PMCCPMCCPMCC

Search tips
Search criteria 

Advanced

 
Logo of ijpharsciHomeCurrent issueInstructionsArchives
 
Indian J Pharm Sci. 2009 Nov-Dec; 71(6): 699–702.
PMCID: PMC2846481

Validated LC Method for the Estimation of Voriconazole in Bulk and Formulation

Abstract

Reversed phase high performance liquid chromatographic method was developed and validated for the estimation of voriconazole in bulk and formulation using prominence diode array detector. Selected mobile phase was a combination of water:acetonitrile (35:65 % v/v) and wavelength selected was 256 nm. Retention time of voriconazole was 3.95 min. Linearity of the method was found to be 0.1 to 2 μg/ml, with the regression coefficient of 0.999. This method was validated according to ICH guidelines. Quantification was done by calculating area of the peak and the detection limit and quantitation limit ware 0.026 μg/ml and 0.1 μg/ml, respectively. There was no significant difference in the intra day and inter day analysis of voriconazole determined for three different concentrations using this method. Present method can be applied for the determination of voriconazole in quality control of formulation without interference of the excipients.

Keywords: Reverse phase liquid chromatography, voriconazole, specificity, validation

Voriconazole is designated chemically as (2R,3S)-2-(2,4-difluorophenyl)-3-(5-fluoro-4-pyrimidinyl)-1-(1H-1,2,4-triazol-1-yl)-2-butanol with an empirical formula of C16H14F3N5O, which is a novel broad spectrum antifungal agent and effective against Aspergillus, candidacies species[16]. Assay methods based on high-performance liquid chromatography with UV detection (HPLC–UV) have been developed to determine the concentration of voriconazole in human plasma[7]. Also LC method for quantification and separation of enantiomer of voriconazole is reported[8]. An existing HPLC assay method in human plasma was reported, however this method is based on size exclusion chromatography coupled on-line with a reverse phase HPLC system with column switching and is therefore complex[9,10]. Human pharmacokinetic data for voriconazole have been published[11]. A few methods were reported for the determination of voriconazole in human serum[12,13]. Reports regarding the determination of impurities[14] and separation of stereo isomers[15] also appear in literature. LC-MS has been successfully used to determine other antifungal agents in plasma.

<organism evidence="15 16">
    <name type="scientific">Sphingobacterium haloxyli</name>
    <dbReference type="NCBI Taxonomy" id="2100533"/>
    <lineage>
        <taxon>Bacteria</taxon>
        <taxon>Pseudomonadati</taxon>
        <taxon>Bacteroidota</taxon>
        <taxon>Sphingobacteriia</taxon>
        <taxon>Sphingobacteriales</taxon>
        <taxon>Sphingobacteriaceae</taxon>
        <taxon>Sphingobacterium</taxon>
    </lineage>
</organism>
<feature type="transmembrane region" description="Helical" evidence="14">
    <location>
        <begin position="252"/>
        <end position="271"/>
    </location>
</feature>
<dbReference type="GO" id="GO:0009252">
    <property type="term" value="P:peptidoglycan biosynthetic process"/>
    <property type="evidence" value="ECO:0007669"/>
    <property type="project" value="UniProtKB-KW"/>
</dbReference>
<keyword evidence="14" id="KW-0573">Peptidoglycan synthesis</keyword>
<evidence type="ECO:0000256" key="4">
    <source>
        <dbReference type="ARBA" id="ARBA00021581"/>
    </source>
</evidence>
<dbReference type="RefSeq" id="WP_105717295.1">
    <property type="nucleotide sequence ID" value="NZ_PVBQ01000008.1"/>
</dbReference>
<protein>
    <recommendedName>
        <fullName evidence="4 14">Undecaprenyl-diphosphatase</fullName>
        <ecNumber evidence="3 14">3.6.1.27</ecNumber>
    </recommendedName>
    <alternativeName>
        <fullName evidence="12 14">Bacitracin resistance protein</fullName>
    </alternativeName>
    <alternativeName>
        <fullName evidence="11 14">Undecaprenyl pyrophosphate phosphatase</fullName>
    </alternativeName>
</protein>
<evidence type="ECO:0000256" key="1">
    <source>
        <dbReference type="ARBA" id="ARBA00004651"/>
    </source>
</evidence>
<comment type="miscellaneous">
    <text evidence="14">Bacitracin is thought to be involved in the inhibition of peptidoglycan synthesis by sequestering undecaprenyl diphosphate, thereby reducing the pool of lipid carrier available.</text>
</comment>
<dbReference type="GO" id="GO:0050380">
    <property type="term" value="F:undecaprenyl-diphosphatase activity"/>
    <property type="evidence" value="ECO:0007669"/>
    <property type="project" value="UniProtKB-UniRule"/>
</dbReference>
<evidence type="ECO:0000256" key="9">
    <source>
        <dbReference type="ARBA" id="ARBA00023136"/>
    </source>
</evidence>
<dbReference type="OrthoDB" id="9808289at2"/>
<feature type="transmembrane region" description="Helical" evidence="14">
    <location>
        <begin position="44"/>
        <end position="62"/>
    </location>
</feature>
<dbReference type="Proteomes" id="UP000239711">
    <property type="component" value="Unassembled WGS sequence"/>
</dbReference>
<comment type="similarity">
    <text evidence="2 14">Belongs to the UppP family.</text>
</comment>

The aim of the present work is to develop an accurate, selective, precise and robust RP-HPLC method for the determination of voriconazole and voriconazole in oral suspension powder. The proposed method was validated as per ICH guidelines[16,17] and its updated international convention[18].

A Shimadzu's HPLC (LC-2010 CHT), SDP-M20A prominence diode array detector and manual injector of 20-μl loop was used. Chromatograms were analyzed using winchrom software provided with the system. Separation was performed on a Kromasil 5 μ 100A CIB, 250×4.6 mm i.d., 5 micron 309811-6 phenomenex column. Mobile phase consisted of water:acetonitrile (35:65 v/v) was used. Flow rate was adjusted to 1.0 ml/min and wavelength was set to 256 nm.

Pure voriconazole was obtained as gift sample from Cipla Pharmaceutical Limited (Mumbai, India), acetonitrile and methanol (HPLC grade) were purchased from S. D. Fine Chemicals Ltd., Mumbai, India. Triple distilled water, nylon 0.45 μm-47 mm membrane filter from Gelman laboratory, Mumbai, India and formulation was procured from local pharmacy.

Voriconazole standard stock solution (10 μg/ml) was prepared by transferring accurately weighed 10 mg of standard voriconazole to 100 ml volumetric flask and dissolved in methanol. The volume was adjusted up to the mark with methanol. From this solution 5 ml was accurately transferred into a 50 ml volumetric flask and volume was made up to the mark with methanol.

Voriconazole suspension powder was accurately weighed. A quantity of powder equivalent to 10 mg of voriconazole was transferred in to a 100 ml of volumetric flask and mixed with methanol (50 ml) and sonicated for 20 min. The solution was filtered through Whatman filter paper No. 41 and the residue was washed thoroughly with methanol. The filtrate and washings were combined in a 100 ml volumetric flask and diluted to the mark with methanol (100 μg/ml). The solution (1.0 ml) was further diluted to the mark in 10 ml volumetric flask with mobile phase (10 μg/ml).

A calibration curve was plotted over a concentration range of 0.1-2 μg/ml for voriconazole. Accurately measured standard stock solution of voriconazole (0.1, 0.3, 0.5, 0.7, 0.9, 1.1, 1.5, 1.7 and 2.0 ml) was transferred to a series of 10 ml corning volumetric flasks and the volume in each flask was adjusted to 10 ml with mobile phase. The resulting solution was injected and the peak area obtained at retention time 3.95 min and flow rate 1.0 ml/min was measured at 256 nm. Calibration curve was constructed for voriconazole by plotting peak area versus concentration at 256 nm. Each reading was average of five determinations.

Aliquots of prepared sample (10 μg/ml), equivalent to 0.1-2 μg/ml voriconazole, were transferred to series of 10 ml volumetric flasks and procedure was completed as described under construction of calibration curve. The concentrations of voriconazole were determined from the regression equation, and the mean recoveries were calculated.

To optimize the HPLC parameters, several mobile phase compositions were tried. Satisfactory peak symmetry was obtained with a mobile phase consisting of water:acetonitrile (35:65 v/v). The quantitation was achieved with prominence diode array detector at 256 nm based on peak area. The retention time was found to be 3.95±0.12 min. The optimized chromatographic conditions are mentioned in Table 1. A representative chromatogram is shown in fig. 1. The linearity range obtained for voriconazole was 0.1-2 μg/ml. System suitability tests for HPLC were performed on freshly prepared standard stock solution of voriconazole.

Fig. 1
HPLC chromatogram of voriconazole
TABLE 1
OPTIMIZED CHROMATOGRAPHIC CONDITIONS